Microvascular Decompression

Microvascular decompression involves separating the nerve root and blood vessels with a small Teflon pattie so they are no longer in contact.

About this Surgery

Used to treat: Hemi-facial Spasm, Trigeminal Neuralgia

Microvascular decompression involves separating the nerve root and blood vessels with a small Teflon pattie so they are no longer in contact.

During the surgery, your doctor makes an incision behind the ear on the side of your pain to access your facial or trigeminal nerve. Any artery in contact with the nerve root is directed away from the nerve, and the surgeon places a pad between the nerve and the artery.

Decompression can successfully eliminate or reduce symptoms most of the time, but they can recur in some people. While the surgery has a high success rate, it also carries risks. There are small chances of decreased hearing, facial weakness, facial numbness, double vision and even a stroke or death.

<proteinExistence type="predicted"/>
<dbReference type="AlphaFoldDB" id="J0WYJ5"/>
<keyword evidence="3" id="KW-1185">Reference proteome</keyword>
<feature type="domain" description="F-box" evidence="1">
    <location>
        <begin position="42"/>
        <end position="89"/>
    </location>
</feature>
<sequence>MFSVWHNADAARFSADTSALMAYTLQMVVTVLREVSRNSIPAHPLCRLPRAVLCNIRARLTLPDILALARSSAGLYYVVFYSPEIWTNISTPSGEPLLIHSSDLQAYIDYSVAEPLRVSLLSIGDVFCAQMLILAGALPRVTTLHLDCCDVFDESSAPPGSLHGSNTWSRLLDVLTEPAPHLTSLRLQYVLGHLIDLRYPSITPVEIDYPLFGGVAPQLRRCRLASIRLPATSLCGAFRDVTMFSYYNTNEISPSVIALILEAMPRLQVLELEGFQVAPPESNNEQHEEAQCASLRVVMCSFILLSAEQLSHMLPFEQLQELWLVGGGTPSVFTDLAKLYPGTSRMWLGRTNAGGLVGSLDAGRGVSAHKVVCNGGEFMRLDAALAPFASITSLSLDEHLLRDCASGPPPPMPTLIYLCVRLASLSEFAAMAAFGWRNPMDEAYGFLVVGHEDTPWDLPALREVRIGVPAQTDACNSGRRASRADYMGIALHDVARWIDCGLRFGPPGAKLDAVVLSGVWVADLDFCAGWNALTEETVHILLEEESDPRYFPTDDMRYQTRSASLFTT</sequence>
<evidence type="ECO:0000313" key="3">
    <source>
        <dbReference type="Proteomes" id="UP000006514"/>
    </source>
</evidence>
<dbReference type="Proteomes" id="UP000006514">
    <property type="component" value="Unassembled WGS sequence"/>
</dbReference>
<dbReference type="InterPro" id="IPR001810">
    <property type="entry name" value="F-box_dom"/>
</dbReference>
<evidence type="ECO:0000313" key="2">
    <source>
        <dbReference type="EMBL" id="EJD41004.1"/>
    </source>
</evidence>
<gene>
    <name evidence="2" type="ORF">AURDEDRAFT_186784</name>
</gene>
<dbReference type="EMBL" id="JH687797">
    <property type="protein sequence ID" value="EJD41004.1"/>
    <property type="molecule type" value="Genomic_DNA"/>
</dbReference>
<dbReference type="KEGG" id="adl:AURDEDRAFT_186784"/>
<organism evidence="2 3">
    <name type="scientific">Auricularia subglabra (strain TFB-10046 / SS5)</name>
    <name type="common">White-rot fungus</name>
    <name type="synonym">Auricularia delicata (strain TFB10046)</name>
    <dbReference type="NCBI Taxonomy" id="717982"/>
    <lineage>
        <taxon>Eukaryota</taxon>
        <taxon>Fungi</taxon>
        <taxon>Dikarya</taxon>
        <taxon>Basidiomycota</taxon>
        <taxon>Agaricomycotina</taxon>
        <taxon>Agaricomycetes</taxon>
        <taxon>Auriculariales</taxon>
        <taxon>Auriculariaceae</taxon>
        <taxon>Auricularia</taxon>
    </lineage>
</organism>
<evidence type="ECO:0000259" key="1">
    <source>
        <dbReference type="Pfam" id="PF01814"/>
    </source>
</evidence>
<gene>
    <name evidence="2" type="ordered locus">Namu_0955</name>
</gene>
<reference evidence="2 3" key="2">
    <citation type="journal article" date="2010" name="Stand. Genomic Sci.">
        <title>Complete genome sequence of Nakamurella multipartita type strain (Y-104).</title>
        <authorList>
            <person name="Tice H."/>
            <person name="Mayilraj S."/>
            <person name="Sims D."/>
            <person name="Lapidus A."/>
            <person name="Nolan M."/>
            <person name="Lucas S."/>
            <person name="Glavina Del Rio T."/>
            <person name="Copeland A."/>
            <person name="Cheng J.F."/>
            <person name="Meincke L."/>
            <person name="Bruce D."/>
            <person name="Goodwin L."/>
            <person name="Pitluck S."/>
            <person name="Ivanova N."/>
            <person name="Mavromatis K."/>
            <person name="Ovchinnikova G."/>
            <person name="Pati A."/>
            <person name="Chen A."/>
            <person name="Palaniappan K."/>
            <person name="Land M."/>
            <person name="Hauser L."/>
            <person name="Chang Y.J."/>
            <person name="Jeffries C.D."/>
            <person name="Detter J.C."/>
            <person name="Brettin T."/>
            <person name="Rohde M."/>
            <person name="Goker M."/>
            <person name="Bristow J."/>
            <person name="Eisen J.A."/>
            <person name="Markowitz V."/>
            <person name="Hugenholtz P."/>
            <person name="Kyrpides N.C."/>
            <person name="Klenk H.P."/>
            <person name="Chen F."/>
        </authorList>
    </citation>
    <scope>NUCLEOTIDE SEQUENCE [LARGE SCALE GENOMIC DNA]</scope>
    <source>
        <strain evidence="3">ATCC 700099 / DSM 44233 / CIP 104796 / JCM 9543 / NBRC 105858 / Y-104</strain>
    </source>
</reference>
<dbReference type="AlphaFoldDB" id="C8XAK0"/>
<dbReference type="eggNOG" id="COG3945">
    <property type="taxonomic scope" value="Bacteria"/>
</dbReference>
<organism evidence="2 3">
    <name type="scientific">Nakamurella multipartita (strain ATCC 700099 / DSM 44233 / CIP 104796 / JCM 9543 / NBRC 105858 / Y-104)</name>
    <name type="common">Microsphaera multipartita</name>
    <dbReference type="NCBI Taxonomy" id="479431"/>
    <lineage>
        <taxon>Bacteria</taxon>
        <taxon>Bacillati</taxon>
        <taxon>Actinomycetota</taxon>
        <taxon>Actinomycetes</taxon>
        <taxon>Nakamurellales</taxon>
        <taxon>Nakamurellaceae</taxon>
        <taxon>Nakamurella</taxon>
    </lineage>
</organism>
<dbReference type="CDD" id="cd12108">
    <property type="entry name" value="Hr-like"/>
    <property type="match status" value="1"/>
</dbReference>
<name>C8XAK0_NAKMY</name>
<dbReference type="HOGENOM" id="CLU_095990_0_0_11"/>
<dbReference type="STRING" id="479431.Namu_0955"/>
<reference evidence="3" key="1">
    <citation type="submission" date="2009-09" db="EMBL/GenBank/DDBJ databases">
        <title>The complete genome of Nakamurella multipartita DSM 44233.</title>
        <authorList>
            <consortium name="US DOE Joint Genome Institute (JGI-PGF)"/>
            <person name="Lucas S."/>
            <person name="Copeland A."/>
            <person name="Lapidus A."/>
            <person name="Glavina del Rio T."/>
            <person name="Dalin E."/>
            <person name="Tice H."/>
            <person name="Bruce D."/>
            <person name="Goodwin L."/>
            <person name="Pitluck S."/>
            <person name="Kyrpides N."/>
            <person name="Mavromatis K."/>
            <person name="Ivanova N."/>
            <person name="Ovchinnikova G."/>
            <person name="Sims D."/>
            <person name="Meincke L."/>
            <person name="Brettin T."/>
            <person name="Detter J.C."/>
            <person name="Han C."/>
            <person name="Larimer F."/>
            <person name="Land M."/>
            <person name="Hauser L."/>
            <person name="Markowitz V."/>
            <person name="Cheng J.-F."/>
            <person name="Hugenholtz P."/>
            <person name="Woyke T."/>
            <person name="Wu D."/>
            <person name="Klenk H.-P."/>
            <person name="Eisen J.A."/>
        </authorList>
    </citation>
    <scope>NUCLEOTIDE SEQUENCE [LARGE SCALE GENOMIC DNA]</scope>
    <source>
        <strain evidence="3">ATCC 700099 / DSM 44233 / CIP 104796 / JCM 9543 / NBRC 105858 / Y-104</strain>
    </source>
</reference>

Please keep in mind that all treatments and outcomes are specific to the individual patient. Results may vary. Complications, such as infection, blood loss, and bowel or bladder problems are some of the potential adverse risks of surgery. Please consult your physician for a complete list of indications, warnings, precautions, adverse events, clinical results and other important medical information.